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Efficient Data Curation with the EML Congruence Checker

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Fall 2013

Margaret O'Brien (SBC)

First envisioned at the ASM in 2009 and in production for a year now, the EML congruence checker is paying off. It’s something we can point to proudly as a Network: a tool that make data curation more efficient and helps ensure higher quality at all sites.

A goal at SBC was to have all data packages uploaded to PASTA by the end of 2013, so I’ve spent much of December immersed in data, EML, and the data package congruence checker. Today, SBC has 156 data packages with 286 entities; 80% of the entities are EML “dataTable”. Many are legacy packages that were originally built with Morpho (before I started at SBC), and recently imported into Metabase (by me). I anticipated that getting through them all would be a grueling, difficult slog. The most intense work took only about 5 days, and everything has made it through.

Having helped write the requirements, I knew that the congruence checker was up to the task. But what I didn't know until I immersed myself in the reports was how thoroughly and carefully Duane Costa had answered our requests for certain features. Duane has written the most submitter-friendly software that I could imagine.

Sometimes finding errors is like peeling an onion: you find one error, fix it, and then another one is exposed. So the IMC asked Duane for a feature: "during evaluate, don’t stop on the first error. Tell the user as much as possible about the data package before it stops". Duane made this work. For example, when you run in "evaluate" mode, you might learn that you have a) invalid EML, b) no dataset abstract or keywords, and c) the EML metadata lists 11 dataTable attributes, but 3 of the rows have only 10 fields. In typical checking schemes, the invalid EML would have stopped the process. After I’d fixed that problem, I’d then see the first short-row error. Then I’d have to process the package twice more to see the other two errors.  But now with the the congruence checker, you don’t have to peel the onion. Duane’s code does it for you, and has given us a terrific advantage.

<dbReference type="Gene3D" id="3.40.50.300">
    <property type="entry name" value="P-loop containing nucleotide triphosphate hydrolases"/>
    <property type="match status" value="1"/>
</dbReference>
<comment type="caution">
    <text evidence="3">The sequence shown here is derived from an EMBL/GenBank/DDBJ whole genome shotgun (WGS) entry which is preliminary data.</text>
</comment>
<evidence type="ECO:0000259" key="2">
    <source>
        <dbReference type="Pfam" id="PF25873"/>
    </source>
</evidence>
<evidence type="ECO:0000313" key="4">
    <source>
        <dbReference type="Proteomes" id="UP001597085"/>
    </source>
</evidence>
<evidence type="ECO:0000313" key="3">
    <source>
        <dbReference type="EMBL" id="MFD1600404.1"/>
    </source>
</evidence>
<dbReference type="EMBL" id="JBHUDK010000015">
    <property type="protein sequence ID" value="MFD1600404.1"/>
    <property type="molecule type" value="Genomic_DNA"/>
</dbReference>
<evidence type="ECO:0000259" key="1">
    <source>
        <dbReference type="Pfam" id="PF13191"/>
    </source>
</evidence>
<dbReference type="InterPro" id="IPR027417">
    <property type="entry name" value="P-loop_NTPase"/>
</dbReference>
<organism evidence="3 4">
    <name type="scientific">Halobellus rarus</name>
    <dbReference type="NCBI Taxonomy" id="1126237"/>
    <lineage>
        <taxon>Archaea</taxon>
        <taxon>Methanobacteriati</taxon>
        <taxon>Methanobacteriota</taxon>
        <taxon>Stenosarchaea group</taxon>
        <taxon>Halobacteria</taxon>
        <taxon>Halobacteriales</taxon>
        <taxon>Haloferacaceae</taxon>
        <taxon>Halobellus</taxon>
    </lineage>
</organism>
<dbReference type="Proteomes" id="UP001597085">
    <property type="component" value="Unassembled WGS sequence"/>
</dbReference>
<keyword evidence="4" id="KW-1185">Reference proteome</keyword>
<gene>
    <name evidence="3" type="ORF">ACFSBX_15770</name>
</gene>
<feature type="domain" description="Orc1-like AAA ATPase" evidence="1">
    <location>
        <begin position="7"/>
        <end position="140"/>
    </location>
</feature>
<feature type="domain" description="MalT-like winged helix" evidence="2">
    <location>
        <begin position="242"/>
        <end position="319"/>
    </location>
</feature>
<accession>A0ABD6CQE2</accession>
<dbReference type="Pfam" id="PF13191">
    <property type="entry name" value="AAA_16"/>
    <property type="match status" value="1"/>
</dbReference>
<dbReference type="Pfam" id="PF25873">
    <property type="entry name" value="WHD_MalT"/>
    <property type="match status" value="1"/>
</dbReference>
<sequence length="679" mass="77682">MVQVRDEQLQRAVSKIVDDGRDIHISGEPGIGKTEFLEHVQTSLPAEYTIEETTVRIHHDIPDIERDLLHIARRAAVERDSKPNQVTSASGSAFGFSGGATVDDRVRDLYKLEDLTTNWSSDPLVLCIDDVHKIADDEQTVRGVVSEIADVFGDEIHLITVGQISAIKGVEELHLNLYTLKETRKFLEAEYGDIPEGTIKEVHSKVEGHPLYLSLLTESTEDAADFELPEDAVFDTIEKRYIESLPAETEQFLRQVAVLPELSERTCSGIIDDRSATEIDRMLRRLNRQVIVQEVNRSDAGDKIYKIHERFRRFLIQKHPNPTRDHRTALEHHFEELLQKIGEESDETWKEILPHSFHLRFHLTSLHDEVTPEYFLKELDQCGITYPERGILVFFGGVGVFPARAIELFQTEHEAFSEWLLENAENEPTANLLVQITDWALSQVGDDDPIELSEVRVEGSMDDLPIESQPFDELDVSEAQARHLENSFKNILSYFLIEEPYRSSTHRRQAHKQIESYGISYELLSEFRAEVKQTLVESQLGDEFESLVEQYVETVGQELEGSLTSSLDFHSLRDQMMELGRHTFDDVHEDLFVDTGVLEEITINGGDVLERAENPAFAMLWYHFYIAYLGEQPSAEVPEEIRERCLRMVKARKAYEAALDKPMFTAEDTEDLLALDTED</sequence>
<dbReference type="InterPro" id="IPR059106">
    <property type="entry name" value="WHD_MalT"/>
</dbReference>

Yes, some of the error messages are still a little cryptic – but it’s the IMC’s job to come up with the most useful language for those, not Duane’s. And now that we have a framework, we could start the exciting part: we could validate ranges of measurements, or provide descriptive summary statistics of the data values themselves -- something a data consumer will appreciate.

The checker is helping us reduce the cost of curating dataset updates. We can now hand off the task of evaluating datasets prior to submission to a part-time assistant, and have the high-level of assurance that if a dataset passes “the checker”, that it is known to be structurally correct. This code was written as part of the EML suite of utilities, which means it can be used by anyone needing to proofread EML datasets, not just LTER.